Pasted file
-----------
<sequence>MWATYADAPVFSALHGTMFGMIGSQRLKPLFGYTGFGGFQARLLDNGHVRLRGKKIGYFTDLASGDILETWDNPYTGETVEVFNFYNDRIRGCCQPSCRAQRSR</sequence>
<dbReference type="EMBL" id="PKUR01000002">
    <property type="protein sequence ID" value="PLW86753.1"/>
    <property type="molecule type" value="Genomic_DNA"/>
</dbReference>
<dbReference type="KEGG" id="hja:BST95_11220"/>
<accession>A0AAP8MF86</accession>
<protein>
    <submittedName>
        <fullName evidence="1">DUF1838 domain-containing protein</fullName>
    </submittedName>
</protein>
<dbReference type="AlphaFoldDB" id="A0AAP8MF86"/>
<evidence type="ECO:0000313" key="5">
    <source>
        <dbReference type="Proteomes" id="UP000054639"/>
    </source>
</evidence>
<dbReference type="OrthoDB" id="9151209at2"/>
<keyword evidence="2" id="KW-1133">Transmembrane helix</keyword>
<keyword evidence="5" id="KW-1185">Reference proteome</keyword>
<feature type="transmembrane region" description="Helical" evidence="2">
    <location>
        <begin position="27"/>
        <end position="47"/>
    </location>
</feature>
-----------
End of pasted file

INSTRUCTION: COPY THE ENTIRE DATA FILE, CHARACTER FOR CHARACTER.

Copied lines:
<sequence>MWATYADAPVFSALHGTMFGMIGSQRLKPLFGYTGFGGFQARLLDNGHVRLRGKKIGYFTDLASGDILETWDNPYTGETVEVFNFYNDRIRGCCQPSCRAQRSR</sequence>
<dbReference type="EMBL" id="PKUR01000002">
    <property type="protein sequence ID" value="PLW86753.1"/>
    <property type="molecule type" value="Genomic_DNA"/>
</dbReference>
<dbReference type="KEGG" id="hja:BST95_11220"/>
<accession>A0AAP8MF86</accession>
<protein>
    <submittedName>
        <fullName evidence="1">DUF1838 domain-containing protein</fullName>
    </submittedName>
</protein>
<dbReference type="AlphaFoldDB" id="A0AAP8MF86"/>
<evidence type="ECO:0000313" key="5">
    <source>
        <dbReference type="Proteomes" id="UP000054639"/>
    </source>
</evidence>
<dbReference type="OrthoDB" id="9151209at2"/>
<keyword evidence="2" id="KW-1133">Transmembrane helix</keyword>
<keyword evidence="5" id="KW-1185">Reference proteome</keyword>
<feature type="transmembrane region" description="Helical" evidence="2">
    <location>
        <begin position="27"/>
        <end position="47"/>
    </location>
</feature>